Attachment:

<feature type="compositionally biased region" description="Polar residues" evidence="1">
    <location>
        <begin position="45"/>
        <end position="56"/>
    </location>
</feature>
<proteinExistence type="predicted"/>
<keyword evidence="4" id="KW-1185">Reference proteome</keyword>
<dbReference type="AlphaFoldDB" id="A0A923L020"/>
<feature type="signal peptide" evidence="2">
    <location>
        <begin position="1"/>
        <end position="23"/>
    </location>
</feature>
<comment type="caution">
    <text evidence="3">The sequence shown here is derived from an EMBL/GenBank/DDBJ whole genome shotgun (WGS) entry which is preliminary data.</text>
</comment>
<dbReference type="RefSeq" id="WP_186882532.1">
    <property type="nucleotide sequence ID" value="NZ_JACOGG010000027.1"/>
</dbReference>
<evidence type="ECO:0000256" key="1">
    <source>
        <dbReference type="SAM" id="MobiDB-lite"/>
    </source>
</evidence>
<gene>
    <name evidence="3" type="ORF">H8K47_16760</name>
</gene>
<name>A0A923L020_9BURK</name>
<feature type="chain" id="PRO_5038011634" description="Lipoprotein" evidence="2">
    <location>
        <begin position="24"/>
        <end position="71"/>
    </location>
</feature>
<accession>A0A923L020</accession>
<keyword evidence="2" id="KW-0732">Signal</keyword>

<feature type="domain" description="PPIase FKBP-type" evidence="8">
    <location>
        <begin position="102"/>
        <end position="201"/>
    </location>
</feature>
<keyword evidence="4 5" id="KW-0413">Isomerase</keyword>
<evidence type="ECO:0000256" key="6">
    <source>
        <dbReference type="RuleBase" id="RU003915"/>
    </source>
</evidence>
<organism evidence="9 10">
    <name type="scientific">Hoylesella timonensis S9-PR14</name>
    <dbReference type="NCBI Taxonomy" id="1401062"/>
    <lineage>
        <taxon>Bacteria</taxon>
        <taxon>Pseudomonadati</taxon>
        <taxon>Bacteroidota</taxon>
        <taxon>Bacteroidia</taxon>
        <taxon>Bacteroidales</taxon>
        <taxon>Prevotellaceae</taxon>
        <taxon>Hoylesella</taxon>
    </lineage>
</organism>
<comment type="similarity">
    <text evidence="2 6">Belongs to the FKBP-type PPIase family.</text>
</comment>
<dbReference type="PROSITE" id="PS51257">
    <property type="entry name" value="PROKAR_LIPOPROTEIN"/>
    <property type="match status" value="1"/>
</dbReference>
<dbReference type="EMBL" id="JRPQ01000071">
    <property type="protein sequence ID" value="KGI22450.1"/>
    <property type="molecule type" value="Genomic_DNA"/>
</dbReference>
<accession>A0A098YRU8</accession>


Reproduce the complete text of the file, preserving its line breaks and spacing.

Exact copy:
<feature type="compositionally biased region" description="Polar residues" evidence="1">
    <location>
        <begin position="45"/>
        <end position="56"/>
    </location>
</feature>
<proteinExistence type="predicted"/>
<keyword evidence="4" id="KW-1185">Reference proteome</keyword>
<dbReference type="AlphaFoldDB" id="A0A923L020"/>
<feature type="signal peptide" evidence="2">
    <location>
        <begin position="1"/>
        <end position="23"/>
    </location>
</feature>
<comment type="caution">
    <text evidence="3">The sequence shown here is derived from an EMBL/GenBank/DDBJ whole genome shotgun (WGS) entry which is preliminary data.</text>
</comment>
<dbReference type="RefSeq" id="WP_186882532.1">
    <property type="nucleotide sequence ID" value="NZ_JACOGG010000027.1"/>
</dbReference>
<evidence type="ECO:0000256" key="1">
    <source>
        <dbReference type="SAM" id="MobiDB-lite"/>
    </source>
</evidence>
<gene>
    <name evidence="3" type="ORF">H8K47_16760</name>
</gene>
<name>A0A923L020_9BURK</name>
<feature type="chain" id="PRO_5038011634" description="Lipoprotein" evidence="2">
    <location>
        <begin position="24"/>
        <end position="71"/>
    </location>
</feature>
<accession>A0A923L020</accession>
<keyword evidence="2" id="KW-0732">Signal</keyword>

<feature type="domain" description="PPIase FKBP-type" evidence="8">
    <location>
        <begin position="102"/>
        <end position="201"/>
    </location>
</feature>
<keyword evidence="4 5" id="KW-0413">Isomerase</keyword>
<evidence type="ECO:0000256" key="6">
    <source>
        <dbReference type="RuleBase" id="RU003915"/>
    </source>
</evidence>
<organism evidence="9 10">
    <name type="scientific">Hoylesella timonensis S9-PR14</name>
    <dbReference type="NCBI Taxonomy" id="1401062"/>
    <lineage>
        <taxon>Bacteria</taxon>
        <taxon>Pseudomonadati</taxon>
        <taxon>Bacteroidota</taxon>
        <taxon>Bacteroidia</taxon>
        <taxon>Bacteroidales</taxon>
        <taxon>Prevotellaceae</taxon>
        <taxon>Hoylesella</taxon>
    </lineage>
</organism>
<comment type="similarity">
    <text evidence="2 6">Belongs to the FKBP-type PPIase family.</text>
</comment>
<dbReference type="PROSITE" id="PS51257">
    <property type="entry name" value="PROKAR_LIPOPROTEIN"/>
    <property type="match status" value="1"/>
</dbReference>
<dbReference type="EMBL" id="JRPQ01000071">
    <property type="protein sequence ID" value="KGI22450.1"/>
    <property type="molecule type" value="Genomic_DNA"/>
</dbReference>
<accession>A0A098YRU8</accession>